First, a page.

Tue. Oct 26th, 2021

Sometimes I don’t sleep well. In fact, many nights I don’t sleep well (but not because of my stock selection!). This has been a recurring problem that I have dealt with all my life, so I am used to it.

While I try to fall asleep at 2 in the morning, I usually find myself scrolling through the Internet / YouTube to find something that hopefully can put me to sleep.

My opportunity to channel these nocturnal events is almost always Professor Aswath Damodaran’s YouTube channel.

Now Professor Damodaran has nothing. I love his lectures, but they are still college lectures. Anyone who has been to college knows that they can sometimes be the cure for insomnia.

If you don’t know Professor Damodaran, you should. It is widely known as the “Dean of Valuation”, and teaches corporate finance and asset valuation classes at the Stern School of Business in New York City.

I don’t know how he can do this legally, but he usually posts all of his corporate finance lectures on YouTube for the masses. These lectures are great not only for my sleep problem, but also for great learning.

One sleepless night, I listened to one of his most recent lectures on value improvement. It was such a good lecture that (unfortunately for my body) it kept me awake all night.

As a value investor, I am looking for companies that not only offer me a lot from a value perspective, but can also create value for me over time. This is difficult for a company, so finding a business that can bring you great value and composite value is really a rough diamond.

In this two-part series on value creation, I will review Professor Damodaran’s four key points on how companies create value for shareholders, with some of my own dishes and examples.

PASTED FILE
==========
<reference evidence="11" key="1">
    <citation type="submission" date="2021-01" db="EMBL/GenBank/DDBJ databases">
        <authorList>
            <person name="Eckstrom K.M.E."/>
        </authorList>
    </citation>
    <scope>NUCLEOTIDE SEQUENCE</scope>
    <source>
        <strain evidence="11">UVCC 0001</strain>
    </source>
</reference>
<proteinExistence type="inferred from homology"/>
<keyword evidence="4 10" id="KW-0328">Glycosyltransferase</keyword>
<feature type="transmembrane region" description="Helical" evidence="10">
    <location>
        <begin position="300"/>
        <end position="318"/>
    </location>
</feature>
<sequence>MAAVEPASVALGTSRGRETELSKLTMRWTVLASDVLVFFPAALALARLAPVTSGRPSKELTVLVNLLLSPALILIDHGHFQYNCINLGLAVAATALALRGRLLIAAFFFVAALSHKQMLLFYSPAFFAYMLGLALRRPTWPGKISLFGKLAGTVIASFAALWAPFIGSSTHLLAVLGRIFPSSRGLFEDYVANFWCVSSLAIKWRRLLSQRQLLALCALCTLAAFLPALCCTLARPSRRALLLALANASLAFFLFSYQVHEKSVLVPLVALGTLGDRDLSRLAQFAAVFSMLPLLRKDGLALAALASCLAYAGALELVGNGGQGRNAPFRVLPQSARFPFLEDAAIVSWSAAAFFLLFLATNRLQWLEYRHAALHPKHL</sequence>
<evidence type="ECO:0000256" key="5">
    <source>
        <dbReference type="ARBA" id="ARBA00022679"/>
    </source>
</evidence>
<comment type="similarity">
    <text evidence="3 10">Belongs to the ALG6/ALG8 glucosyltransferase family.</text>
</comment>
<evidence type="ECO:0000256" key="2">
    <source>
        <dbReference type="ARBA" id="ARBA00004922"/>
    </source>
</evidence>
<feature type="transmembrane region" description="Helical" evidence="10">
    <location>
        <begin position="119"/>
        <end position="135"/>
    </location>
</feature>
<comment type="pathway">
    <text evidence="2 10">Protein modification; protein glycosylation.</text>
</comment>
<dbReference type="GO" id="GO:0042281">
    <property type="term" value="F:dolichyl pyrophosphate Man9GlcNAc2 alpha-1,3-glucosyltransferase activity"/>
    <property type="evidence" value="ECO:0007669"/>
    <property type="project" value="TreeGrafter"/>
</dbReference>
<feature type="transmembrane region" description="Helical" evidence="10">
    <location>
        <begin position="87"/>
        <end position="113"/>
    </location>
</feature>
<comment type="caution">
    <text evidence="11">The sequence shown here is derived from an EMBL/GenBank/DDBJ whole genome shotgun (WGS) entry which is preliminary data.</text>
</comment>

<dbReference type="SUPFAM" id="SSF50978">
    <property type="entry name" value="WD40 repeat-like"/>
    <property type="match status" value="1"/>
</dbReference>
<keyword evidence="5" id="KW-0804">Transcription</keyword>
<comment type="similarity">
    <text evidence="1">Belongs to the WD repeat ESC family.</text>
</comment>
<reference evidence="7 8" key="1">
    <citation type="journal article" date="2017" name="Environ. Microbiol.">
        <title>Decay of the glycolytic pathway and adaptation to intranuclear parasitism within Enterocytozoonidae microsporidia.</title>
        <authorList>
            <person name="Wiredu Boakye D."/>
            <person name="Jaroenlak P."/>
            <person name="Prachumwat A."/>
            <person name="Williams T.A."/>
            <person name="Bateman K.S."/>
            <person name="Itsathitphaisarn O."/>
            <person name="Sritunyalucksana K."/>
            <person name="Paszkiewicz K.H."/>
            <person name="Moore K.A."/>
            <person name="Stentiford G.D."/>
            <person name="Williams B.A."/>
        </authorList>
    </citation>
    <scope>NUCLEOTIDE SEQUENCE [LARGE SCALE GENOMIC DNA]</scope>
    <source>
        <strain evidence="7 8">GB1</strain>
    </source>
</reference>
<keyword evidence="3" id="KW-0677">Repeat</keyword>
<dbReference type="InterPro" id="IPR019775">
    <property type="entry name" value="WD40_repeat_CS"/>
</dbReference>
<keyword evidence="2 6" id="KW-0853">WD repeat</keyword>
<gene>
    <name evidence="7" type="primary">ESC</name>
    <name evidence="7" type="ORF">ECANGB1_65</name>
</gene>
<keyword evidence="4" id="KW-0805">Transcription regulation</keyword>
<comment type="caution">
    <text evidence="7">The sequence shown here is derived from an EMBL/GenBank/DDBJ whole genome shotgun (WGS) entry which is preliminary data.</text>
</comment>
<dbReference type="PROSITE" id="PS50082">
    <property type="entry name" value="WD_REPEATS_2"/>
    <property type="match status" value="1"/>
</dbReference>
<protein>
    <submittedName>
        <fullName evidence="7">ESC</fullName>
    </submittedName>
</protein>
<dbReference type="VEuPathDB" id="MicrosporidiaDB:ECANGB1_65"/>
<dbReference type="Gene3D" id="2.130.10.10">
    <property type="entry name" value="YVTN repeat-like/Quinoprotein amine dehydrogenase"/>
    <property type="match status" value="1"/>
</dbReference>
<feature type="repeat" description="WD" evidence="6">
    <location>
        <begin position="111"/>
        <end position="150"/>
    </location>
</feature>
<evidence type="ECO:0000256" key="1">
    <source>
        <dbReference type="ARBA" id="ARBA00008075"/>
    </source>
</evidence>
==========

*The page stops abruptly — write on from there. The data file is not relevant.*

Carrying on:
I hope you don’t sleep.

1. Change in cash flows from existing assets

As a equity shareholder in a company, you are claiming a share in all cash flows after a company has paid its dues. Simply put, these cash flows are usually returned to investors in the form of:

In order for the shareholder to receive this cash flow, the business must be positive. How do they manage to make more money?

Increased after-tax gains on assets instead

Spoiler alert: Large listed companies often pay a lot of taxes to the government. Shocking statement, I know.

That said, companies tend to be very smart when it comes to taking advantage of all the tax breaks they can legally make to pay less taxes. In fact, one of Professor Damodaran’s more recent blog posts deals with this same subject.

With each new political administration new tax rates appear. The last thing I want to do is do politics here, so think about it this way: the less the company pays in taxes, the more money they will have to return to you as a shareholder. The business should take advantage of all possible tax loopholes.

Think of it the same way you do income taxes. You want to apply the highest deductions to get the largest refund possible.

It may seem basic, but proper corporate tax accounting is a key requirement. Or the address is sent to jail.

Reduction of reinvestment needs

As I mentioned earlier, a key way in which management returns cash to shareholders is by reinvesting the money you have left over. It is then assumed that this cash surplus will be used to make the business premises even more effective.

How is this done?

Reduce costs and make operations more efficient

Reducing costs is not fun, especially for businesses. Sometimes this leads to firing employees, which is obviously not good financially.

However, sometimes cost reduction is a necessary measure to save money or to complete the business. After all, business is not good for you as a shareholder if you can’t generate cash.

It is much more preferable to make growth investments in a more efficient business model. Putting funds into remodeling a new warehouse or upgrading it to new software is sure to create valuable time and resources for the business.

It is a much better option than firing employees.

Divestment or disposal of assets

If you suffer a significant loss of blood in one of your limbs, you will need to apply a tourniquet in order to stop bleeding. Sometimes this doesn’t work and the appendix is ​​too far away. The next step is amputation.